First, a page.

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Curvature of polar curve

  1. Sep 27, 2015 #1
    1. The problem statement, all variables and given/known data
    Given the polar curve r=e^(a*theta), a>0, find the curvature K and determine the limit of K as (a) theta approaches infinity and (b) as a approaches infinity.

    2. Relevant equations
    x=r*cos(theta)
    y=r*sin(theta)
    K=|x'y''-y'x''|/[(x')^2 + (y')^2]^(3/2)

    3. The attempt at a solution
    I've tried converting the polar curve using the first equation, solving for their first and second derivatives, then plugging them into equation 3 but that gets very, very long.

    So next, I apply the properties of limits to the relevant equations. However, I get stuck when I need to find the limit of asin(x), acos(x), sin(x), cos(x) as x approaches infinity. What now?
     
  2. jcsd
  3. Sep 27, 2015 #2

    mfb

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    You know sin(x) and cos(x) are limited. That should be sufficient.

    If asin is the inverse sine, then asin(x) with x to infinity shouldn't occur. If it is a*sin(x), then see above.
     
  4. Sep 27, 2015 #3
    I'm getting 0 for the limit of x', x'', y', y'' as a approaches infinity and when theta approaches infinity.
     
  5. Sep 27, 2015 #4

    mfb

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    A curvature that approaches zero makes sense.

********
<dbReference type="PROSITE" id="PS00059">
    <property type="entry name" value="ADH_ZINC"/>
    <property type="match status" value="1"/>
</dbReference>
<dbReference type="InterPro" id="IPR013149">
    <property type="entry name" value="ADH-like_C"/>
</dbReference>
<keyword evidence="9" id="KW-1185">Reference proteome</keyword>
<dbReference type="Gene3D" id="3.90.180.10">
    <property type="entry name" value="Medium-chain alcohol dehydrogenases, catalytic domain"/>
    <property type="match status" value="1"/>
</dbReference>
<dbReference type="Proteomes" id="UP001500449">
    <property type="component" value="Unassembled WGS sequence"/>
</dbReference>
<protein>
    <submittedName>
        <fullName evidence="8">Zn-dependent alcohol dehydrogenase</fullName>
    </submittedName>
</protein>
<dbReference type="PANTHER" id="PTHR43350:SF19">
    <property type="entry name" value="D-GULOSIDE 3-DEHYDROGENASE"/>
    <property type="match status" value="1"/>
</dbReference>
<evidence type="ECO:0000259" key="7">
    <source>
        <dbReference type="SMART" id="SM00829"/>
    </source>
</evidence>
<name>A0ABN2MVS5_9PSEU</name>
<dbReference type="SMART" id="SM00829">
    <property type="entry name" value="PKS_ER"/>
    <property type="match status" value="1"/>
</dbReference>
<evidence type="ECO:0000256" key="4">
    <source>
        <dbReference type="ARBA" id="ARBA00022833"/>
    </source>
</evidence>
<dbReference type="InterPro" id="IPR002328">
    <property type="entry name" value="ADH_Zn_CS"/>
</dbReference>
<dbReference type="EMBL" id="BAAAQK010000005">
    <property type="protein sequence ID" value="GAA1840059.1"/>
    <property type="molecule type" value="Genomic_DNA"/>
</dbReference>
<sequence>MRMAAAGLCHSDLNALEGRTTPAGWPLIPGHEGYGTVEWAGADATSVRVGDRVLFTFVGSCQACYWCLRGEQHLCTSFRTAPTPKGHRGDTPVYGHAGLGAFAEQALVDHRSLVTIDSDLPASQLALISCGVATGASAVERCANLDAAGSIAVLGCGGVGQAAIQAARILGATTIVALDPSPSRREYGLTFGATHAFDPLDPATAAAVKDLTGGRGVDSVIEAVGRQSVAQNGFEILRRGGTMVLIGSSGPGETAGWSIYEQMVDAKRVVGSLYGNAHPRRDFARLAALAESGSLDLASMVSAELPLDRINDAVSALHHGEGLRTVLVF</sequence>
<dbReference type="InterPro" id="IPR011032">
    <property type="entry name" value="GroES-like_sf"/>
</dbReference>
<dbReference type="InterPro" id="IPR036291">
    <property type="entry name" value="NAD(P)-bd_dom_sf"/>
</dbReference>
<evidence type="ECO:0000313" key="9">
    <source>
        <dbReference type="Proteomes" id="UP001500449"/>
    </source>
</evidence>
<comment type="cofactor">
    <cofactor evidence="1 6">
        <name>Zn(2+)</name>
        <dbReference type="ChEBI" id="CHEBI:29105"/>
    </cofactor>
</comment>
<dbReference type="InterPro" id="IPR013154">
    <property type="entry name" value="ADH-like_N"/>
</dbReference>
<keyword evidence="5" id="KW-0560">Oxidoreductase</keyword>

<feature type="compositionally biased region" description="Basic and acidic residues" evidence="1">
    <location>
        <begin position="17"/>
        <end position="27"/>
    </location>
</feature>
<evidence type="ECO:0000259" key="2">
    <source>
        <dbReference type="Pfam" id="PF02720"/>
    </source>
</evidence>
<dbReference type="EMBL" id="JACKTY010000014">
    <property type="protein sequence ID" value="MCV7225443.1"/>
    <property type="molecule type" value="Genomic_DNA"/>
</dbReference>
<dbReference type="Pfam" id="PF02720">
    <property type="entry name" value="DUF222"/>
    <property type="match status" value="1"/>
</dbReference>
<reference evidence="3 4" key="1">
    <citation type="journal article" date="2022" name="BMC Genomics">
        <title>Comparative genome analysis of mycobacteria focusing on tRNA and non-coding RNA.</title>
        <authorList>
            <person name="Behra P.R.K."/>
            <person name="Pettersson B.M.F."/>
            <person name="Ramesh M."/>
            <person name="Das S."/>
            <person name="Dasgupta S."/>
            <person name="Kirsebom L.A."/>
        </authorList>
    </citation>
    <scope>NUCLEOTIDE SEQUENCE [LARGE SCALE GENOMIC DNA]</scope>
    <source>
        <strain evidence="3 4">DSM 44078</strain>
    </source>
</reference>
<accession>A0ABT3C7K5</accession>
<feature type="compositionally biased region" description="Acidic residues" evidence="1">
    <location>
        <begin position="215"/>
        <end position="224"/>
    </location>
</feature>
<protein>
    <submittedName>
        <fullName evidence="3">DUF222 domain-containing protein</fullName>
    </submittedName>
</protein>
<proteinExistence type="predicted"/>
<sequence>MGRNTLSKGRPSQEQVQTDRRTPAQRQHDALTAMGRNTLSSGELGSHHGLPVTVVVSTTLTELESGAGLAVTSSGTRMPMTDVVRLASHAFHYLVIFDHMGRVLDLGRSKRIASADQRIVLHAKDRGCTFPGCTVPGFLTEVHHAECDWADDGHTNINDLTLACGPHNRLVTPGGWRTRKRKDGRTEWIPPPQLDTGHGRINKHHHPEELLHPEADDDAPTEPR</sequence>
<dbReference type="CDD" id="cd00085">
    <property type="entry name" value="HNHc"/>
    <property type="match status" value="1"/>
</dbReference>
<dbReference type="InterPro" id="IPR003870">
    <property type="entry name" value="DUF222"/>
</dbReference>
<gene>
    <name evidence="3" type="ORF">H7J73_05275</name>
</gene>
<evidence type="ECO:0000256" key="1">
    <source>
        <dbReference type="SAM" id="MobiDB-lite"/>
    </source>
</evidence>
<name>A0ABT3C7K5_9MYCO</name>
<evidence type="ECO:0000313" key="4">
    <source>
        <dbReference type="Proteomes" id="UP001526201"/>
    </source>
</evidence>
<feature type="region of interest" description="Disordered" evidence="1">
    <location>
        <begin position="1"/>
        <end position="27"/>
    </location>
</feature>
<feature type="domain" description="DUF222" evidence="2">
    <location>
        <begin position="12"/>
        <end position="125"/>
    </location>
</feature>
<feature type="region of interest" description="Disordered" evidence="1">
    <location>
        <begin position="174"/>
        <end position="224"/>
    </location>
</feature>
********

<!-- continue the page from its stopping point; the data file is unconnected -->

6. Sep 27, 2015 #5
    Yes, but then I'd end up with a 0 in the denominator in the third equation which wouldn't work. However, that would require me to find a work around and solve for the limit some other way so I don't get 0/0. I haven't been able to figure out what I have to do to get around that.

    I am expecting the curvature to be 0 in both cases when a or theta approaches infinity so I'm expecting the numerator to be 0.
     
  7. Sep 27, 2015 #6

    SteamKing

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    Instead of using the radius of curvature formula for cartesian coordinates, why don't you try the equivalent formula for polar coordinates?

    http://mathworld.wolfram.com/RadiusofCurvature.html
     
  8. Sep 27, 2015 #7
    Thanks! That's just what I need.

    I've ended up with R=sqrt((a^2 + 1)e^(2ax)) so K=1/sqrt((a^2 + 1)e^(2ax)). Taking the limit as a approaches infinity I get 0 and taking the limit as x approaches infinity, I also get 0.
     
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